16 October 2014

The Winter Forecast Is Out, and It’s Probably Wrong!

Posted by Dan Satterfield

From NOAA's Climatre Prediction Center

From NOAA’s Climatre Prediction Center


NOAA Released the 2014/2015 winter forecast today and it is probably wrong. I’m not taking a slam at NOAA here, they will also admit to you that the odds are that this forecast will not be correct. The truth is, that any forecast beyond 5-7 days has very low skill. That said, we cannot learn to make long-range forecasts unless we try, and that’s how science works: we make predictions based on theory and observations, and test them!

A "Modoki El Nino" will not bring relief to the California drought. It's possible we could see this type of El Nino this winter.

This image from the Japanese Metr. Agency shows that Modoki El Nino events (on average) bring very dry weather to California. It’s possible we could see this type of El Nino this winter.

Most meteorologists feel that these winter forecasts are not really good enough for prime time, and it’s good to remember that last year’s forecast was badly wrong. The factors we are looking at this year are a possible El Nino, but the strength of the El Nino looks weak as of now, and there is high uncertainty in just how it will end up impacting our winter weather. There is also the possibility of a rarer type of El Nino called an El Nino Modoki which brings rather different conditions (especially to California). Modoki means same but different in Japanese, and this type of El Nino is characterized by warming waters in the Central Pacific more-so than along the Equator off Peru.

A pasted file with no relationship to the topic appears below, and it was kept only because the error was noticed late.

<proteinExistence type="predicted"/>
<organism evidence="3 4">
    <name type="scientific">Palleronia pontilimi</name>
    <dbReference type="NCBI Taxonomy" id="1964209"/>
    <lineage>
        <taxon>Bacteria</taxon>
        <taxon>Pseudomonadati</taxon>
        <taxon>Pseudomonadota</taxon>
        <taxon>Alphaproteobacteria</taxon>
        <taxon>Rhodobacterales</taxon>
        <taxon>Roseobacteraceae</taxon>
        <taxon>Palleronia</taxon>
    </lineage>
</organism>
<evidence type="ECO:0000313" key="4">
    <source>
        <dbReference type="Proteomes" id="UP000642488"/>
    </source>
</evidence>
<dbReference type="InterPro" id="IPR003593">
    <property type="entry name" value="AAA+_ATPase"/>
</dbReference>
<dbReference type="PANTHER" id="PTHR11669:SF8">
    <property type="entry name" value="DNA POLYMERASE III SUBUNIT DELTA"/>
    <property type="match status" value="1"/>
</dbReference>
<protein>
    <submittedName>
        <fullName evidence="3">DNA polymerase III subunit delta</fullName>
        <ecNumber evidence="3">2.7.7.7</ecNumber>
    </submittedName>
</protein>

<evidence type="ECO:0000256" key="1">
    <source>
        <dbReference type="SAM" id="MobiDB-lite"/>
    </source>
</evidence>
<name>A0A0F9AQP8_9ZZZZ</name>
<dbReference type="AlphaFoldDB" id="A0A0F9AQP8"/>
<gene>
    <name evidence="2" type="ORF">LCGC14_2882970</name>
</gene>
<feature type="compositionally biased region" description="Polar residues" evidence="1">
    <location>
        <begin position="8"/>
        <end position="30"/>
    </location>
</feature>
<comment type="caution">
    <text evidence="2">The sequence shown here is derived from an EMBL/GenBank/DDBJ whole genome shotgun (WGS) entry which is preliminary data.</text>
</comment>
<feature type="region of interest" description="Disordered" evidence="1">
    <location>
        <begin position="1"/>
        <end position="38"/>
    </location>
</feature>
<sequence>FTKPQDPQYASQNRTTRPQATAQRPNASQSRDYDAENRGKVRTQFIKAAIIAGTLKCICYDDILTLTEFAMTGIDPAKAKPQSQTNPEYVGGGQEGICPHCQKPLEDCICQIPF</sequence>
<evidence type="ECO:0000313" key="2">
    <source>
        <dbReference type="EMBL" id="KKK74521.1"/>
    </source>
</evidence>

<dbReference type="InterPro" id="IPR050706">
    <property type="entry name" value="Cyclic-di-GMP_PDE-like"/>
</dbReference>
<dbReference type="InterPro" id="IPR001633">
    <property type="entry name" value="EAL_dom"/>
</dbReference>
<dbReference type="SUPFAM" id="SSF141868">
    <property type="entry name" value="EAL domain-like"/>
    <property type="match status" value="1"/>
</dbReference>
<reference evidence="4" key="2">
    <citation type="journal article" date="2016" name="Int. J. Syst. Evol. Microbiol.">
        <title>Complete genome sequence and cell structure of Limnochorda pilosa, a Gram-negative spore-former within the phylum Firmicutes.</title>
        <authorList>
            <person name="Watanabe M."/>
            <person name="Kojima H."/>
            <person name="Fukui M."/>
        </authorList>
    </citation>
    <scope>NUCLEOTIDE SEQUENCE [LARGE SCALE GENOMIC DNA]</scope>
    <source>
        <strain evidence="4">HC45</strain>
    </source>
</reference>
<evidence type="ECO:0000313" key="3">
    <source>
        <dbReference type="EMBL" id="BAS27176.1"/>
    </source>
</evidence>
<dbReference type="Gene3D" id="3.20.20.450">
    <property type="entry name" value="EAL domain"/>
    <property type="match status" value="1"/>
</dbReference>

This forecast from NOAA is based on having a weak regular type El Nino, and it’s also based on ocean temperatures in the Pacific and Atlantic. Looking at patterns of ocean temperature anomalies, and comparing them to similar ones in past winters is also valuable, and the forecast is also based on this as well (especially so for Alaska). Another technique is to look at October snowfall in Siberia, because heavy snow in October there can lead to a cold and snowy winter in the Eastern U.S. So far this has been a snowy October in NW Russia, and this signal partially conflicts with the prediction based on an El Nino!

All of this means high uncertainty in what the winter will bring, so take this forecast as an educated guess at best!

PS: Seth Borenstein the AP’s excellent science reporter has a good piece on this as well today. It’s well worth a read.